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The Victory of Reason: How Christianity Led to Freedom, Capitalism, and Western Success
 
 

The Victory of Reason: How Christianity Led to Freedom, Capitalism, and Western Success [Kindle Edition]

Rodney Stark
3.6 out of 5 stars  See all reviews (5 customer reviews)

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Product Description

Many books have been written about the success of the West, analyzing why Europe was able to pull ahead of the rest of the world by the end of the Middle Ages. The most common explanations cite the West’s superior geography, commerce, and technology. Completely overlooked is the fact that faith in reason, rooted in Christianity’s commitment to rational theology, made all these developments possible. Simply put, the conventional wisdom that Western success depended upon overcoming religious barriers to progress is utter nonsense.

In The Victory of Reason, Rodney Stark advances a revolutionary, controversial, and long overdue idea: that Christianity and its related institutions are, in fact, directly responsible for the most significant intellectual, political, scientific, and economic breakthroughs of the past millennium.

In Stark’s view, what has propelled the West is not the tension between secular and nonsecular society, nor the pitting of science and the humanities against religious belief. Christian theology, Stark asserts, is the very font of reason: While the world’s other great belief systems emphasized mystery, obedience, or introspection, Christianity alone embraced logic and reason as the path toward enlightenment, freedom, and progress. That is what made all the difference.

In explaining the West’s dominance, Stark convincingly debunks long-accepted “truths.” For instance, by contending that capitalism thrived centuries before there was a Protestant work ethic–or even Protestants–he counters the notion that the Protestant work ethic was responsible for kicking capitalism into overdrive. In the fifth century, Stark notes, Saint Augustine celebrated theological and material progress and the institution of “exuberant invention.” By contrast, long before Augustine, Aristotle had condemned commercial trade as “inconsistent with human virtue”–which helps further underscore that Augustine’s times were not the Dark Ages but the incubator for the West’s future glories.

This is a sweeping, multifaceted survey that takes readers from the Old World to the New, from the past to the present, overturning along the way not only centuries of prejudiced scholarship but the antireligious bias of our own time. The Victory of Reason proves that what we most admire about our world–scientific progress, democratic rule, free commerce–is largely due to Christianity, through which we are all inheritors of this grand tradition.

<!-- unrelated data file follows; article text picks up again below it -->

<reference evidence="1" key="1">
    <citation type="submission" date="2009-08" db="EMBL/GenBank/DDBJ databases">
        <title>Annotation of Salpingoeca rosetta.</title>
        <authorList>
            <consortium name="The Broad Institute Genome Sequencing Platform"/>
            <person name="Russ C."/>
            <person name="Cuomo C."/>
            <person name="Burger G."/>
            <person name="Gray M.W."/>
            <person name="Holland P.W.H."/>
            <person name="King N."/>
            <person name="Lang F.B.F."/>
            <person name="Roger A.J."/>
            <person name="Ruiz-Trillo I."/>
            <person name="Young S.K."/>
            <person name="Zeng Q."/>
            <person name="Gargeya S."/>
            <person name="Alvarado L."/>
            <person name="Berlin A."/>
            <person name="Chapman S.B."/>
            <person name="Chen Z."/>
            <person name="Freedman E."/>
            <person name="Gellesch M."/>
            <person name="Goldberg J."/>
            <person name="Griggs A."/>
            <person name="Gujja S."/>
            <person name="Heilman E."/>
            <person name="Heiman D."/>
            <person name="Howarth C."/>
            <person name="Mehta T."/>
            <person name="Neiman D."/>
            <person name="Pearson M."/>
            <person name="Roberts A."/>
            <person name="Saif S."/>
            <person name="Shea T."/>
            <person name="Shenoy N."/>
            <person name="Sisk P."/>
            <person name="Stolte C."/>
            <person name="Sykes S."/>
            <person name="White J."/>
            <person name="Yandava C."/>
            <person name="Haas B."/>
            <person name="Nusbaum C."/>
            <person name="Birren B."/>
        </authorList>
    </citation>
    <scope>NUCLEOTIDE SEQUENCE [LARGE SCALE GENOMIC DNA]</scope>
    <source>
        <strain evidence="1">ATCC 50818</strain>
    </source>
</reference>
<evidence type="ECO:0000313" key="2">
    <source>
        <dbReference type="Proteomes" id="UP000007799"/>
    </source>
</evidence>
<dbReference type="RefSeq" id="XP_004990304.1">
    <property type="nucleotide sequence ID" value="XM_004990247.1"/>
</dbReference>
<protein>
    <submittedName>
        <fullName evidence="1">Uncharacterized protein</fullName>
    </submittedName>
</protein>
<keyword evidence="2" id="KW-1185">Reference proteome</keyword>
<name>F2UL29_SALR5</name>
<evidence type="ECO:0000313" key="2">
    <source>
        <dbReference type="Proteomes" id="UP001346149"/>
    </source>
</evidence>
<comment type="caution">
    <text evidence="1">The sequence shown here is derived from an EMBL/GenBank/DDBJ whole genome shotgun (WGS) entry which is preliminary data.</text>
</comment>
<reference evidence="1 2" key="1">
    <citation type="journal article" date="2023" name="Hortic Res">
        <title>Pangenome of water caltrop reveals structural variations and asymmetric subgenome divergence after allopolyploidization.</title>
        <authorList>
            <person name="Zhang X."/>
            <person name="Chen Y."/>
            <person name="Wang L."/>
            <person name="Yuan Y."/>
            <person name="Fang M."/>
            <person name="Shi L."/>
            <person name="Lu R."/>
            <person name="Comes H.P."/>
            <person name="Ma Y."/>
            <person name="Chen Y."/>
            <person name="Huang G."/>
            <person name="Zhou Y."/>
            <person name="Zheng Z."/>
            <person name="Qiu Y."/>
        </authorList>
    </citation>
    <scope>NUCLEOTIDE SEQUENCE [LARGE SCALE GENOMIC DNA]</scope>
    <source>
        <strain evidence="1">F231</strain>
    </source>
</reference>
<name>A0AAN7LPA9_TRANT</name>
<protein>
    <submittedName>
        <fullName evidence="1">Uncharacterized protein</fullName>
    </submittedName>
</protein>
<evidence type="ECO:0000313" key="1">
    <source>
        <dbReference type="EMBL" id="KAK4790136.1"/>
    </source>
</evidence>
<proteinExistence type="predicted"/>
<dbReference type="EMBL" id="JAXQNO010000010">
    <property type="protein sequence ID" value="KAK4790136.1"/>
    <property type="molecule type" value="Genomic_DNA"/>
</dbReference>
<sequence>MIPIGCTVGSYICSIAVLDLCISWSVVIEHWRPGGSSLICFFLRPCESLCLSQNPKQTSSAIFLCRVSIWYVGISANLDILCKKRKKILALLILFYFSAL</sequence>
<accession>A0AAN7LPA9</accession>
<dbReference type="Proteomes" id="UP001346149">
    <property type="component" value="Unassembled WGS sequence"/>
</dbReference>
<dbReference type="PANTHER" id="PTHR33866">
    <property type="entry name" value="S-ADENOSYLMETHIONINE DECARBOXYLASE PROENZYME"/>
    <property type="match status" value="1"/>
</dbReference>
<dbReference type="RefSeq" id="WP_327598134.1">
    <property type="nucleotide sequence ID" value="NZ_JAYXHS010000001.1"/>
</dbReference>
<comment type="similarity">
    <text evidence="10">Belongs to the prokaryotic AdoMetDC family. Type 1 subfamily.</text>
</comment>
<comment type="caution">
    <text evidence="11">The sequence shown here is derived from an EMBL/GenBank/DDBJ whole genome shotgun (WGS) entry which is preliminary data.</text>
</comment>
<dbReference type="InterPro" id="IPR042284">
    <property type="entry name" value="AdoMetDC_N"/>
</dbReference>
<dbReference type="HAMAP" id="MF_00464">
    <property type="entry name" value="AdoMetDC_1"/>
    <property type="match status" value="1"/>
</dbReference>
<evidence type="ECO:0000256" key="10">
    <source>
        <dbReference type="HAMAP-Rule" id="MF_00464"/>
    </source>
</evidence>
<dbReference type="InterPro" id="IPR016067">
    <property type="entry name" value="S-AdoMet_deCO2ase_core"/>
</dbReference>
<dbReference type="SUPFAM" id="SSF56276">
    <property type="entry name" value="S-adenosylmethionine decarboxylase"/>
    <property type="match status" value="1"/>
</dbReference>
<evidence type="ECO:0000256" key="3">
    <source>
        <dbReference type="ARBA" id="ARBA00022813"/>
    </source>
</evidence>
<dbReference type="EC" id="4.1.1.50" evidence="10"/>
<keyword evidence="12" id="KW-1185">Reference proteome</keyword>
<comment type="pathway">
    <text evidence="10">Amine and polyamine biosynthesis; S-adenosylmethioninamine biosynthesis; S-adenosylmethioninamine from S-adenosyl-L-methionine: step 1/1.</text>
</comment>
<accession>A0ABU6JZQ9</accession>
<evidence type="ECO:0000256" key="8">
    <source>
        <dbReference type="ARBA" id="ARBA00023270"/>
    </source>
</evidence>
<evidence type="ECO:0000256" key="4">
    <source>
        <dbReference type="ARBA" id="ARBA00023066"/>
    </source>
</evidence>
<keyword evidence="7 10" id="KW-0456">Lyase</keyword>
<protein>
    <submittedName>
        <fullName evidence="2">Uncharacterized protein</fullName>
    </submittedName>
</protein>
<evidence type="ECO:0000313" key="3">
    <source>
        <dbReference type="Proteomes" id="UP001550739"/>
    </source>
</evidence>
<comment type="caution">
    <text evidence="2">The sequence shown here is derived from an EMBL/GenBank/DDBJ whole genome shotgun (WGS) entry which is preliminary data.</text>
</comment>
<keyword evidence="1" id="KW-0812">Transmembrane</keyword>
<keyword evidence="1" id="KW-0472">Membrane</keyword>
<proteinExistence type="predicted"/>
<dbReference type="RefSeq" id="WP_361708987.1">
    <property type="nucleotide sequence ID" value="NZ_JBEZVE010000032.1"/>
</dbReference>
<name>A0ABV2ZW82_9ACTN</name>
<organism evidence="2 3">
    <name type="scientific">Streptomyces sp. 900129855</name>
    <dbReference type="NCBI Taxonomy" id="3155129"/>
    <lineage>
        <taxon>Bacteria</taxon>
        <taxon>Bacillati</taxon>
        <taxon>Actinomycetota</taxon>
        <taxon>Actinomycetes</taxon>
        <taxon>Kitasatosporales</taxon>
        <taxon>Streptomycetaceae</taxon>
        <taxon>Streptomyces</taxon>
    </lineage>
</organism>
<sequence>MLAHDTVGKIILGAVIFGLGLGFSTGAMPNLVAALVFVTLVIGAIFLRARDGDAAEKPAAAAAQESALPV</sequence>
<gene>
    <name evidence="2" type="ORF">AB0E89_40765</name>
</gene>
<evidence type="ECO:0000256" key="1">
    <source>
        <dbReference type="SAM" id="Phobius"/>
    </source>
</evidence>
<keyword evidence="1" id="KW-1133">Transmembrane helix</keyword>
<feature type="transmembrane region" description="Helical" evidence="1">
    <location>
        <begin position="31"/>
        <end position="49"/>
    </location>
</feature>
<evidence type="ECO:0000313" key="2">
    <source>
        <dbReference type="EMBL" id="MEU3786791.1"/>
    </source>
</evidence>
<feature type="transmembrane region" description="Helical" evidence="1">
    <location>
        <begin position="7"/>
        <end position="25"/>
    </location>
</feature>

Product details

  • Format: Kindle Edition
  • File Size: 861 KB
  • Print Length: 304 pages
  • Publisher: Random House (18 Dec 2007)
  • Sold by: Amazon Media EU S.ą r.l.
  • Language: English
  • ASIN: B000SEV7OQ
  • Text-to-Speech: Enabled
  • X-Ray:
  • Average Customer Review: 3.6 out of 5 stars  See all reviews (5 customer reviews)
  • Amazon Bestsellers Rank: #299,502 Paid in Kindle Store (See Top 100 Paid in Kindle Store)
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Customer Reviews

3.6 out of 5 stars
3.6 out of 5 stars
Most Helpful Customer Reviews
16 of 19 people found the following review helpful
4.0 out of 5 stars Stimulating 9 Oct 2006
Format:Hardcover
That modern science, capitalism and the freedoms of pluralist representative democracy arose under Western Christianity is beyond dispute. What is debated is why this should be and what did other cultures contribute along the way. How much is based on the inheritances from Judaism, Islam and classical Greek and Roman cultures. Stark makes a good case that it was a rationalism open to new discoveries in a world made by a sovereign God that led to reasoned progress. If a God who reveals himself as reasonable has created a reasonable world, man made in his image can work to discover how the world works.
When it comes to capitalism the author rejects Weber's famous link with Calvinism. This is where I suspect the Roman Catholic bias but I am not qualified as an historian to be certain of my criticism. Not to deal with Calvin on usury seems a serious ommision. Stark gives no reason for the dissapearance of the prohibition other than Catholics ignoring it. Stark cites medieval Italian cities as the birthplace of modern representative democracy but for a whole country he should have told us more about this side of the English Channel. He does though credit it us with better progress in commerce because of the absence of despotic government. This is certainly a book to stimulate thought and debate.
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7 of 9 people found the following review helpful
4.0 out of 5 stars Well worth reading 22 Oct 2007
Format:Hardcover
I found this book most intriguing. While Stark may be a bit short on details and somewhat in a hurry, his pointing out the practical advances, in technology, society and philosophy, makes his basic thesis sound:

Capitalism, human rights, freedom & democracy are basically European inventions.

It is a milestone to realize that in these times of globalization and cultural conflicts, to say the least. We have every right and reason to stand firm on the (positive) pride of European values, and would deceive ourselves if we were to pretend they are not derived from Christianity.

Back to the book, I actually found it somewhat messy. While it has a basic chronological order, it also jumps a bit here and there, and sometimes fast-forwards through episodes that deserve more elaboration. Another 100 pages would have done it good.